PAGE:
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The researchers looked at different socio-economic groups and how their use of the internet impacted on their economic and social wellbeing, as well educational, political and institutional outcomes.Overall, 75 per cent of those surveyed said the internet enabled them to buy cheaper products, 68 per cent said they traded goods via the internet and 62 per cent used it to book more affordable holidays.The commission warned, “If only to keep and improve on the slim competitive edge we still retain in world markets, we must dedicate ourselves to the reform of our educational system for the benefit of all—old and young alike, affluent and poor, majority and minority.” Responding to these urgent words, the National Governors Association, in 1989, pledged that U. students would lead the world in math and science achievement by 2000.According to the latest international math and science assessment conducted by the Organisation of Economic Co-operation and Development’s (OECD) Programme for International Student Assessment (PISA) (see Figure 1), the United States remains a long distance from that target.At one time, internationally comparable information on student performance was not available for a sufficient number of countries over a long enough period of time to allow for systematic study, which is why economists relied upon the less informative measures of school attainment.Now that test-score data for many countries over an extended period of time are readily available, it is possible to supplement measures of educational attainment with these more direct measures of cognitive skills.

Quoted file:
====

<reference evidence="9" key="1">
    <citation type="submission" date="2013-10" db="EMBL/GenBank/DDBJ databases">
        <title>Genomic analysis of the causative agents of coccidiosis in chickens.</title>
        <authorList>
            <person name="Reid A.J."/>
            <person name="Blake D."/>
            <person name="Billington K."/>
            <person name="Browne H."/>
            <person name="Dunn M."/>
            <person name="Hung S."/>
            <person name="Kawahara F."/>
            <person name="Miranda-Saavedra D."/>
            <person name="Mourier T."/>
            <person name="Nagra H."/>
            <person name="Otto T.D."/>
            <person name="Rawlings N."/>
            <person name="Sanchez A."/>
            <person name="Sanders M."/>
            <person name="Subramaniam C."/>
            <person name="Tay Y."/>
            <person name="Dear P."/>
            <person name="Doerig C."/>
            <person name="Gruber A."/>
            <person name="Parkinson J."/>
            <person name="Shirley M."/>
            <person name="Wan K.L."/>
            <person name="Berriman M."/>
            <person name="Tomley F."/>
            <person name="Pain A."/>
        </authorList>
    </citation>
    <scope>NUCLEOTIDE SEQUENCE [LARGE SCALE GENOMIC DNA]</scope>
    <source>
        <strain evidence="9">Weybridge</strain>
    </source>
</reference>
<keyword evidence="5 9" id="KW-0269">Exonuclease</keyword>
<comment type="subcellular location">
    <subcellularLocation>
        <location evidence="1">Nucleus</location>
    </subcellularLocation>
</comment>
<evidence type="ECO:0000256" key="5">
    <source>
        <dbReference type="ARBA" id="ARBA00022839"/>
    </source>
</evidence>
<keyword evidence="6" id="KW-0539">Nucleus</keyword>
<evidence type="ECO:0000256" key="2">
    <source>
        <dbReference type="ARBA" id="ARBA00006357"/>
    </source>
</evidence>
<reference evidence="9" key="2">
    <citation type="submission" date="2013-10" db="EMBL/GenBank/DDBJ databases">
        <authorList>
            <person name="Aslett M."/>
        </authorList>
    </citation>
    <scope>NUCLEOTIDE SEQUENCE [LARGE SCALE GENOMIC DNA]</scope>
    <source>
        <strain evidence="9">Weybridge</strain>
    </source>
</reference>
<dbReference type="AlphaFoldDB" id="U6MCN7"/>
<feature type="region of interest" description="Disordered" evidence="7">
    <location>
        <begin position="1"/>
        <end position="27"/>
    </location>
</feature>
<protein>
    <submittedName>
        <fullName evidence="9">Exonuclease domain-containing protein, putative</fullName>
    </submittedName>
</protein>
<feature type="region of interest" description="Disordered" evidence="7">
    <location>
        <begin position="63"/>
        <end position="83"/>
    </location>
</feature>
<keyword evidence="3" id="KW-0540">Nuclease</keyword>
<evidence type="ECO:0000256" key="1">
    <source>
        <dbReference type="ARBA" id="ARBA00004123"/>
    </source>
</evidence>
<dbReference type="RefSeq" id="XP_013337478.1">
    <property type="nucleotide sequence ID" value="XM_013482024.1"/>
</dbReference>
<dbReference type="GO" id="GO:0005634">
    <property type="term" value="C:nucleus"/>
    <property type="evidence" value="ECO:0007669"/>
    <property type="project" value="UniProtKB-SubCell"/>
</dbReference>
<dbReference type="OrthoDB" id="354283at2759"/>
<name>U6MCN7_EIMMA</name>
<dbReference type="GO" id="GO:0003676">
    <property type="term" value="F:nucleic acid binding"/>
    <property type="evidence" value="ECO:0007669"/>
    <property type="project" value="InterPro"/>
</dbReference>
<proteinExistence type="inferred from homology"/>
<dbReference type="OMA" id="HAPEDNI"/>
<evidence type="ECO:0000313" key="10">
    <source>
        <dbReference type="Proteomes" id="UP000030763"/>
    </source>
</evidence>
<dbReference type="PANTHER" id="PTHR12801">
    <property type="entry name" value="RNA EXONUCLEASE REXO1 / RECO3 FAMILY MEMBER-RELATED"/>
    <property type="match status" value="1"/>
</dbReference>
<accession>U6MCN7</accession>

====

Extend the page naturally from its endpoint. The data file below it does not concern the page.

"To some extent, the findings suggest that access to and use of the internet might exacerbate existing inequalities offline.
First and foremost, the approach assumes that students in diverse school systems around the world receive the same educational benefits from a year of schooling.
A year of schooling in Papua New Guinea and a year of schooling in Japan are treated as equally productive.
The level of cognitive skills of a nation’s students has a large effect on its subsequent economic growth rate.
Increasing the average number of years of schooling attained by the labor force boosts the economy only when increased levels of school attainment also boost cognitive skills.